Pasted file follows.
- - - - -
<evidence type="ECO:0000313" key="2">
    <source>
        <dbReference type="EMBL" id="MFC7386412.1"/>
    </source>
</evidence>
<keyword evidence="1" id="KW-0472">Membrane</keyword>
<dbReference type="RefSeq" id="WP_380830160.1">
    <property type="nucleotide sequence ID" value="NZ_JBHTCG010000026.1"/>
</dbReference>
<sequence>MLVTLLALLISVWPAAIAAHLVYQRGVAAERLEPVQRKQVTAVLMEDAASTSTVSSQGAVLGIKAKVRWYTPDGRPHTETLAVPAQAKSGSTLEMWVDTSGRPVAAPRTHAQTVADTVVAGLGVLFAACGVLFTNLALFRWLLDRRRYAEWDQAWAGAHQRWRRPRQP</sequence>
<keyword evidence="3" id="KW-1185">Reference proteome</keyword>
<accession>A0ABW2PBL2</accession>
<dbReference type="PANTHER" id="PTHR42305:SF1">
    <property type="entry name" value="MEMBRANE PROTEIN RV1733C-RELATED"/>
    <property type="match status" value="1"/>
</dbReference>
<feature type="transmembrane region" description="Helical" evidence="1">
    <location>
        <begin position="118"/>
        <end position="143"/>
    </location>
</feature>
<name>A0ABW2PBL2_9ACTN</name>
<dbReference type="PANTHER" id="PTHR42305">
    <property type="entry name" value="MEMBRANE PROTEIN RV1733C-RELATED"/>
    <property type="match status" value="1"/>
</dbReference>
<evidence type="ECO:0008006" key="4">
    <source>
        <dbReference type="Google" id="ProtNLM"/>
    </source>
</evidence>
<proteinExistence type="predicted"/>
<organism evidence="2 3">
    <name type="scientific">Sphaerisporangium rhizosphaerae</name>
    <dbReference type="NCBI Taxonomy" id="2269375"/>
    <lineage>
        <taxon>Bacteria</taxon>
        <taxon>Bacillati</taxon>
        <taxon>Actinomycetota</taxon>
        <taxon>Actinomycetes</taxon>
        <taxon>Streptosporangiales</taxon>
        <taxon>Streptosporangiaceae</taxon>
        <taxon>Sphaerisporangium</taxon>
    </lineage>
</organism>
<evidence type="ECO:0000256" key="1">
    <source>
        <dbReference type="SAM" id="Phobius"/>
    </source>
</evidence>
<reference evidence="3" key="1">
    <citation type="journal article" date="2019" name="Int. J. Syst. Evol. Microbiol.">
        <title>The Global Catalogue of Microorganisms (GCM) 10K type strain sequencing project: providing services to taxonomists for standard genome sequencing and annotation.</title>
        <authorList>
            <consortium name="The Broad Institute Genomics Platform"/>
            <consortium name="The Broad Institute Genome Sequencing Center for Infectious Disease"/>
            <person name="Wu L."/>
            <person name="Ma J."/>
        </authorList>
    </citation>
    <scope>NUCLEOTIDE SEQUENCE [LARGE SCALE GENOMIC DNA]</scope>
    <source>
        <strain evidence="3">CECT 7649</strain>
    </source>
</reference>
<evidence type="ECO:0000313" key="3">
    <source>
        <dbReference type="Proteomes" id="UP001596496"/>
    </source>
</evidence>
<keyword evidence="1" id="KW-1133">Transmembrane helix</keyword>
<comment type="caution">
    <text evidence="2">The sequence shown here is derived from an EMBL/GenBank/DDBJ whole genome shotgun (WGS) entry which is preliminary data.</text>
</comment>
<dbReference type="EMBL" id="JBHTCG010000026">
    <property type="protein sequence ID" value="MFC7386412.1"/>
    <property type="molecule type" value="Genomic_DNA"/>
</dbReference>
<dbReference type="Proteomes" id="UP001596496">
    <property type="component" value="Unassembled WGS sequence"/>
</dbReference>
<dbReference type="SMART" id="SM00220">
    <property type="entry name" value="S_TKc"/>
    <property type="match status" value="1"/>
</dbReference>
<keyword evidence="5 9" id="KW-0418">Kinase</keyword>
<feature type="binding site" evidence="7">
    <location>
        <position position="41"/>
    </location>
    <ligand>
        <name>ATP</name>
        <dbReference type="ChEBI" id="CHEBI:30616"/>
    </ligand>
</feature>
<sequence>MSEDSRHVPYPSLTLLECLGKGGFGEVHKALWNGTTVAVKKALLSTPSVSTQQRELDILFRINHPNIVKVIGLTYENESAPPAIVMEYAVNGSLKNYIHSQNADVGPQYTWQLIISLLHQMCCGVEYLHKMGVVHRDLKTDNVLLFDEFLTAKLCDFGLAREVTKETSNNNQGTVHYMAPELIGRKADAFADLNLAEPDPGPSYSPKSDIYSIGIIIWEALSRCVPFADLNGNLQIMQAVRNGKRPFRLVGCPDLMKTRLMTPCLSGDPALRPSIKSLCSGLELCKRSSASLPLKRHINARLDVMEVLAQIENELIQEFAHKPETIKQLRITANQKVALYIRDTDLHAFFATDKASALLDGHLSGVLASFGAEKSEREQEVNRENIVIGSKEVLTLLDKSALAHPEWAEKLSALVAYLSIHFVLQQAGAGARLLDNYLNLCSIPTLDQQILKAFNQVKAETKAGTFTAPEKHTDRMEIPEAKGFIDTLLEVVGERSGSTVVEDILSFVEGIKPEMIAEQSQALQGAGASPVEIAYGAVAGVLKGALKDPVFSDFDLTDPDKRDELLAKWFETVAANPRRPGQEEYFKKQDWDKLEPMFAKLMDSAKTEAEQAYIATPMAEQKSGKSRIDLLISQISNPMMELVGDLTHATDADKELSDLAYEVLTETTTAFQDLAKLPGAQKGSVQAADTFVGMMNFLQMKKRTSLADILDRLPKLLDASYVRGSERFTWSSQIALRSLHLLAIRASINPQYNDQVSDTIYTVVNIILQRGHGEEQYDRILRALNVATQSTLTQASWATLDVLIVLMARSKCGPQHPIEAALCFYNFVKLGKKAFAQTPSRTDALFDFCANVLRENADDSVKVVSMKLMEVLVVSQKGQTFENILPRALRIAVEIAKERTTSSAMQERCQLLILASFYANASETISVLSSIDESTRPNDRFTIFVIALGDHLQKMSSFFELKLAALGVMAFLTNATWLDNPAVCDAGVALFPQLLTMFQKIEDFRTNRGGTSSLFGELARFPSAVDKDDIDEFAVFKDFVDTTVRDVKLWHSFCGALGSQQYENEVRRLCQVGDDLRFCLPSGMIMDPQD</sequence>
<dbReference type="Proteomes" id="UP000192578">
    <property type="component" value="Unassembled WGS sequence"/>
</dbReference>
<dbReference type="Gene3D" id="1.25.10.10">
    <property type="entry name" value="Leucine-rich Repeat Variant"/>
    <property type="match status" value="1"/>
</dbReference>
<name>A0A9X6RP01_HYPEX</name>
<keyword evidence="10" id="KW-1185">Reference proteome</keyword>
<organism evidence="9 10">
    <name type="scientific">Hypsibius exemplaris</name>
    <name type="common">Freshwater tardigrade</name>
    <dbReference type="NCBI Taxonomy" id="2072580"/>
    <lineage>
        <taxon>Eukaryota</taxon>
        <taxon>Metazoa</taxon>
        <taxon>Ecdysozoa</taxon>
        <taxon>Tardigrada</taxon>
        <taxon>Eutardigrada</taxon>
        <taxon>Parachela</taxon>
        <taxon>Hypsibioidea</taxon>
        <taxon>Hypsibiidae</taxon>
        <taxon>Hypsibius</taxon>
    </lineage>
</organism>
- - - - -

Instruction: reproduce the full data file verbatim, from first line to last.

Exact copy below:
<evidence type="ECO:0000313" key="2">
    <source>
        <dbReference type="EMBL" id="MFC7386412.1"/>
    </source>
</evidence>
<keyword evidence="1" id="KW-0472">Membrane</keyword>
<dbReference type="RefSeq" id="WP_380830160.1">
    <property type="nucleotide sequence ID" value="NZ_JBHTCG010000026.1"/>
</dbReference>
<sequence>MLVTLLALLISVWPAAIAAHLVYQRGVAAERLEPVQRKQVTAVLMEDAASTSTVSSQGAVLGIKAKVRWYTPDGRPHTETLAVPAQAKSGSTLEMWVDTSGRPVAAPRTHAQTVADTVVAGLGVLFAACGVLFTNLALFRWLLDRRRYAEWDQAWAGAHQRWRRPRQP</sequence>
<keyword evidence="3" id="KW-1185">Reference proteome</keyword>
<accession>A0ABW2PBL2</accession>
<dbReference type="PANTHER" id="PTHR42305:SF1">
    <property type="entry name" value="MEMBRANE PROTEIN RV1733C-RELATED"/>
    <property type="match status" value="1"/>
</dbReference>
<feature type="transmembrane region" description="Helical" evidence="1">
    <location>
        <begin position="118"/>
        <end position="143"/>
    </location>
</feature>
<name>A0ABW2PBL2_9ACTN</name>
<dbReference type="PANTHER" id="PTHR42305">
    <property type="entry name" value="MEMBRANE PROTEIN RV1733C-RELATED"/>
    <property type="match status" value="1"/>
</dbReference>
<evidence type="ECO:0008006" key="4">
    <source>
        <dbReference type="Google" id="ProtNLM"/>
    </source>
</evidence>
<proteinExistence type="predicted"/>
<organism evidence="2 3">
    <name type="scientific">Sphaerisporangium rhizosphaerae</name>
    <dbReference type="NCBI Taxonomy" id="2269375"/>
    <lineage>
        <taxon>Bacteria</taxon>
        <taxon>Bacillati</taxon>
        <taxon>Actinomycetota</taxon>
        <taxon>Actinomycetes</taxon>
        <taxon>Streptosporangiales</taxon>
        <taxon>Streptosporangiaceae</taxon>
        <taxon>Sphaerisporangium</taxon>
    </lineage>
</organism>
<evidence type="ECO:0000256" key="1">
    <source>
        <dbReference type="SAM" id="Phobius"/>
    </source>
</evidence>
<reference evidence="3" key="1">
    <citation type="journal article" date="2019" name="Int. J. Syst. Evol. Microbiol.">
        <title>The Global Catalogue of Microorganisms (GCM) 10K type strain sequencing project: providing services to taxonomists for standard genome sequencing and annotation.</title>
        <authorList>
            <consortium name="The Broad Institute Genomics Platform"/>
            <consortium name="The Broad Institute Genome Sequencing Center for Infectious Disease"/>
            <person name="Wu L."/>
            <person name="Ma J."/>
        </authorList>
    </citation>
    <scope>NUCLEOTIDE SEQUENCE [LARGE SCALE GENOMIC DNA]</scope>
    <source>
        <strain evidence="3">CECT 7649</strain>
    </source>
</reference>
<evidence type="ECO:0000313" key="3">
    <source>
        <dbReference type="Proteomes" id="UP001596496"/>
    </source>
</evidence>
<keyword evidence="1" id="KW-1133">Transmembrane helix</keyword>
<comment type="caution">
    <text evidence="2">The sequence shown here is derived from an EMBL/GenBank/DDBJ whole genome shotgun (WGS) entry which is preliminary data.</text>
</comment>
<dbReference type="EMBL" id="JBHTCG010000026">
    <property type="protein sequence ID" value="MFC7386412.1"/>
    <property type="molecule type" value="Genomic_DNA"/>
</dbReference>
<dbReference type="Proteomes" id="UP001596496">
    <property type="component" value="Unassembled WGS sequence"/>
</dbReference>
<dbReference type="SMART" id="SM00220">
    <property type="entry name" value="S_TKc"/>
    <property type="match status" value="1"/>
</dbReference>
<keyword evidence="5 9" id="KW-0418">Kinase</keyword>
<feature type="binding site" evidence="7">
    <location>
        <position position="41"/>
    </location>
    <ligand>
        <name>ATP</name>
        <dbReference type="ChEBI" id="CHEBI:30616"/>
    </ligand>
</feature>
<sequence>MSEDSRHVPYPSLTLLECLGKGGFGEVHKALWNGTTVAVKKALLSTPSVSTQQRELDILFRINHPNIVKVIGLTYENESAPPAIVMEYAVNGSLKNYIHSQNADVGPQYTWQLIISLLHQMCCGVEYLHKMGVVHRDLKTDNVLLFDEFLTAKLCDFGLAREVTKETSNNNQGTVHYMAPELIGRKADAFADLNLAEPDPGPSYSPKSDIYSIGIIIWEALSRCVPFADLNGNLQIMQAVRNGKRPFRLVGCPDLMKTRLMTPCLSGDPALRPSIKSLCSGLELCKRSSASLPLKRHINARLDVMEVLAQIENELIQEFAHKPETIKQLRITANQKVALYIRDTDLHAFFATDKASALLDGHLSGVLASFGAEKSEREQEVNRENIVIGSKEVLTLLDKSALAHPEWAEKLSALVAYLSIHFVLQQAGAGARLLDNYLNLCSIPTLDQQILKAFNQVKAETKAGTFTAPEKHTDRMEIPEAKGFIDTLLEVVGERSGSTVVEDILSFVEGIKPEMIAEQSQALQGAGASPVEIAYGAVAGVLKGALKDPVFSDFDLTDPDKRDELLAKWFETVAANPRRPGQEEYFKKQDWDKLEPMFAKLMDSAKTEAEQAYIATPMAEQKSGKSRIDLLISQISNPMMELVGDLTHATDADKELSDLAYEVLTETTTAFQDLAKLPGAQKGSVQAADTFVGMMNFLQMKKRTSLADILDRLPKLLDASYVRGSERFTWSSQIALRSLHLLAIRASINPQYNDQVSDTIYTVVNIILQRGHGEEQYDRILRALNVATQSTLTQASWATLDVLIVLMARSKCGPQHPIEAALCFYNFVKLGKKAFAQTPSRTDALFDFCANVLRENADDSVKVVSMKLMEVLVVSQKGQTFENILPRALRIAVEIAKERTTSSAMQERCQLLILASFYANASETISVLSSIDESTRPNDRFTIFVIALGDHLQKMSSFFELKLAALGVMAFLTNATWLDNPAVCDAGVALFPQLLTMFQKIEDFRTNRGGTSSLFGELARFPSAVDKDDIDEFAVFKDFVDTTVRDVKLWHSFCGALGSQQYENEVRRLCQVGDDLRFCLPSGMIMDPQD</sequence>
<dbReference type="Proteomes" id="UP000192578">
    <property type="component" value="Unassembled WGS sequence"/>
</dbReference>
<dbReference type="Gene3D" id="1.25.10.10">
    <property type="entry name" value="Leucine-rich Repeat Variant"/>
    <property type="match status" value="1"/>
</dbReference>
<name>A0A9X6RP01_HYPEX</name>
<keyword evidence="10" id="KW-1185">Reference proteome</keyword>
<organism evidence="9 10">
    <name type="scientific">Hypsibius exemplaris</name>
    <name type="common">Freshwater tardigrade</name>
    <dbReference type="NCBI Taxonomy" id="2072580"/>
    <lineage>
        <taxon>Eukaryota</taxon>
        <taxon>Metazoa</taxon>
        <taxon>Ecdysozoa</taxon>
        <taxon>Tardigrada</taxon>
        <taxon>Eutardigrada</taxon>
        <taxon>Parachela</taxon>
        <taxon>Hypsibioidea</taxon>
        <taxon>Hypsibiidae</taxon>
        <taxon>Hypsibius</taxon>
    </lineage>
</organism>